A funeral service is arranged for Uncas and Cora in the Delaware village, although the Delawares have also “celebrated,” in subdued fashion, the nearly complete destruction of the Huron village. In the Delaware funeral ceremony, Munro sits with Cora’s body in one ring, and Chingachgook with Uncas’s in another. Tamenund, patriarch of the Delawares, rises to speak, saying that Manitou, the gracious God of the Delawares, has chosen to take Cora and Uncas at this time. A Delaware girl sings a funeral song and gives a speech praising Uncas and Cora, and Chingachgook sings a funeral dirge for his son.
A notable final “union” of Uncas and Cora. Uncas’s devotion to Cora has only been hinted at throughout the novel, but in this sequence, which is itself the tragic, terrible opposite of a marital union, Uncas and Cora are laid out side-by-side, and their parents (Chingachgook and Munro), are brought together. One wonders if Cora would have been more amenable to marrying Uncas, a noble member of the native villages, rather than Magua, so clearly an ignoble one. After all, Cora held no prejudice against Native Americans, but rather against Magua’s dishonorable tactics.
Munro then walks with the Delawares as they bury Cora’s body on a small knoll nearby, in a Christian ceremony (in addition to the Delaware one just performed). Munro thanks the Delawares for all they have done on behalf of his family. Hawkeye, still “a man without a cross,” joins with Chingachgook in watching the Delawares wrap Uncas’s body in animal skins; he is then laid to rest in another patch of wood near the village, and Hawkeye and Chingachgook weep over his grave. Chingachgook, though devastated by the loss of Uncas, says that this “hunter” is now in the eternal “hunting-grounds” where he might find peace. Tamenund, in the closing words of the novel, says that, earlier that morning, he saw Uncas in all his youthful glory, a kin to the Delaware people. And now he is watching the burial of the last surviving warrior of the Mohican line, since Uncas was Chingachgook’s only son, and they two were the only Mohicans to escape from the eastern coasts of the continent into the northern New York forests. The novel ends.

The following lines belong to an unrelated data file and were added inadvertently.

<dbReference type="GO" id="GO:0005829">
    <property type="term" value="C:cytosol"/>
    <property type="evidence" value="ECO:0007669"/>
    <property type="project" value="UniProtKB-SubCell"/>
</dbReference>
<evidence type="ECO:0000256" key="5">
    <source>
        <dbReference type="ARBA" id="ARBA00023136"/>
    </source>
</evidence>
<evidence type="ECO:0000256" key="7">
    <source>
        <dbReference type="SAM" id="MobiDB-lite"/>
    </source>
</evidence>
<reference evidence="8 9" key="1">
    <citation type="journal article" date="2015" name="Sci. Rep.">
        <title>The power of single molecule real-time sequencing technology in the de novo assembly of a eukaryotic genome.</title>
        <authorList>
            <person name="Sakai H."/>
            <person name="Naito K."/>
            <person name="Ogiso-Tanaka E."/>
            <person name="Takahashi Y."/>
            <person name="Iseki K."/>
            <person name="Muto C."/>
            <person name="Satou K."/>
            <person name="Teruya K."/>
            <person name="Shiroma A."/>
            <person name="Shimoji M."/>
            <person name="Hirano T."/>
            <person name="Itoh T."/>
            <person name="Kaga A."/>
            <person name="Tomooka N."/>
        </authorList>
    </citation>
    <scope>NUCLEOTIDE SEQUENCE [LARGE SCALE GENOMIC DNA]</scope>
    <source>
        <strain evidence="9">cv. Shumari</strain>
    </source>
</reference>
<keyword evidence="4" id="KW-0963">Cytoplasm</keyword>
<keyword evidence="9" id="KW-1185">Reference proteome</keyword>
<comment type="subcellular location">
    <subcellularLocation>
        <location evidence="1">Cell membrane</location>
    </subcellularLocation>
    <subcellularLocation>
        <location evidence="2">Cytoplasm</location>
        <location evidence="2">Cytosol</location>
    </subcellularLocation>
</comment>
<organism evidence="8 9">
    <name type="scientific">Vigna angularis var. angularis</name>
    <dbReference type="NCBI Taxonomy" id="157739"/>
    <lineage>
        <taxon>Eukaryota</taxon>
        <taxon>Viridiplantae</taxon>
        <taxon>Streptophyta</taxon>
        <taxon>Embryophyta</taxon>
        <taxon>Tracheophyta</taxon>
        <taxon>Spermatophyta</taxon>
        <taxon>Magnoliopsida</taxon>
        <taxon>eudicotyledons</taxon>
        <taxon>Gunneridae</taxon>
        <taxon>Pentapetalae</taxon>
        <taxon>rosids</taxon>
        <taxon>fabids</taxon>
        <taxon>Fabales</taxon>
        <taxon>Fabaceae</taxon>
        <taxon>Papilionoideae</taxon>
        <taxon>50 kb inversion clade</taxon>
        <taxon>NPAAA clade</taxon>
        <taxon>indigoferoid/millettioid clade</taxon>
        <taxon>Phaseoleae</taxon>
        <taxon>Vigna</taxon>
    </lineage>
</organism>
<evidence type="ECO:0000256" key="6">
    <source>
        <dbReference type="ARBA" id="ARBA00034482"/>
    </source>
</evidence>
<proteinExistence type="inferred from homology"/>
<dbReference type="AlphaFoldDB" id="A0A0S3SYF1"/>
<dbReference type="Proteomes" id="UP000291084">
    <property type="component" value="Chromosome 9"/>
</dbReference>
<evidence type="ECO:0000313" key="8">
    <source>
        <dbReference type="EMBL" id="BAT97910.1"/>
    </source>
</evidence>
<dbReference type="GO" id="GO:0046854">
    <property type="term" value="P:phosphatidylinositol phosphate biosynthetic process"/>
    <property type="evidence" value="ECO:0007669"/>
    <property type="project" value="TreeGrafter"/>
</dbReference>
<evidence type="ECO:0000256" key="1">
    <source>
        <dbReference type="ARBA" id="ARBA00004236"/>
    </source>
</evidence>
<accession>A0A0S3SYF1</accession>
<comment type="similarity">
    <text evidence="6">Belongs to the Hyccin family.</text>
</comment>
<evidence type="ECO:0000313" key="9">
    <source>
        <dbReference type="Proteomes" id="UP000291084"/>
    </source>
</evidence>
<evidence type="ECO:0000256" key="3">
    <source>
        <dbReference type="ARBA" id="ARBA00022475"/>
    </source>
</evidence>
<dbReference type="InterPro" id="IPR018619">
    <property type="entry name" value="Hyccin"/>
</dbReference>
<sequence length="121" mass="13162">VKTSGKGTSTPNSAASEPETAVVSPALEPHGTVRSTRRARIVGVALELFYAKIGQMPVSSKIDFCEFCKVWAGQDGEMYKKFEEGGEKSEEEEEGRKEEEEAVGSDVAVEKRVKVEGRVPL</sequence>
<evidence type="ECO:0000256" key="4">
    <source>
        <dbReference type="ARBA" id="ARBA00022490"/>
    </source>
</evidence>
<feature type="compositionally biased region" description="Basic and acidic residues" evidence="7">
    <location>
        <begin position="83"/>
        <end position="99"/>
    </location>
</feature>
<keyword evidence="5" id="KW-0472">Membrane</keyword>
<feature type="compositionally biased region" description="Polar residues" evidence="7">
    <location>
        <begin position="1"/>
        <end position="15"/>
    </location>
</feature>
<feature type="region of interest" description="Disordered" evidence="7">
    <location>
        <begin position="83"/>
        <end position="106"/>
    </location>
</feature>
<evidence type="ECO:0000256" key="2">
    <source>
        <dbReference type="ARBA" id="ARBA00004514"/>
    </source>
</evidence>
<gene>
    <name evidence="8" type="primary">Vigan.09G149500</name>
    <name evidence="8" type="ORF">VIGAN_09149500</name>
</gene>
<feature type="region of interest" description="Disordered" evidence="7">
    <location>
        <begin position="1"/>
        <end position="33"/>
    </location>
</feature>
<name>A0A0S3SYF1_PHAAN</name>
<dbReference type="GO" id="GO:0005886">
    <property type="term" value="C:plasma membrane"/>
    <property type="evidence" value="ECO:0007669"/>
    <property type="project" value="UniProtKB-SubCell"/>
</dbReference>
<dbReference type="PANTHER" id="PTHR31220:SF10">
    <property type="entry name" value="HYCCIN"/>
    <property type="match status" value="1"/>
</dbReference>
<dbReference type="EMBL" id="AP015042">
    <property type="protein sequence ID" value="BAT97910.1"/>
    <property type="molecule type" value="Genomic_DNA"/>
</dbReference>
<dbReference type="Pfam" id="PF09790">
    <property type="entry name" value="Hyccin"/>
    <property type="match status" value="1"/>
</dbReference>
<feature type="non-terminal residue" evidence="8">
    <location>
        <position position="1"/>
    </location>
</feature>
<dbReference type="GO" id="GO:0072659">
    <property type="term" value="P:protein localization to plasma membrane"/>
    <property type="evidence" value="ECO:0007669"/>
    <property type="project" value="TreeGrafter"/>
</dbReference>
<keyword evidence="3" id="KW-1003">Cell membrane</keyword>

The final funeral sequence is rife with symbolism: again, primarily related to the idea that, here, native and colonial cultures are joined in the mourning of the dead. Hawkeye is the hinge between these two societies, and though he hates to mourn Cora, as do the rest of those present, it is a special tragedy for Hawkeye to mourn Uncas, who was so much like a son to him. Hawkeye will return in other books of Fenimore Cooper’s “Deerslayer” series, but Uncas’s final adventure has just been told. And this is another layer to the tragedy: that the narrator has no more stories of Uncas’s heroism, steadfastness, and bravery to relate to the reader, who has long been accustomed to the noble deeds of the Mohicans.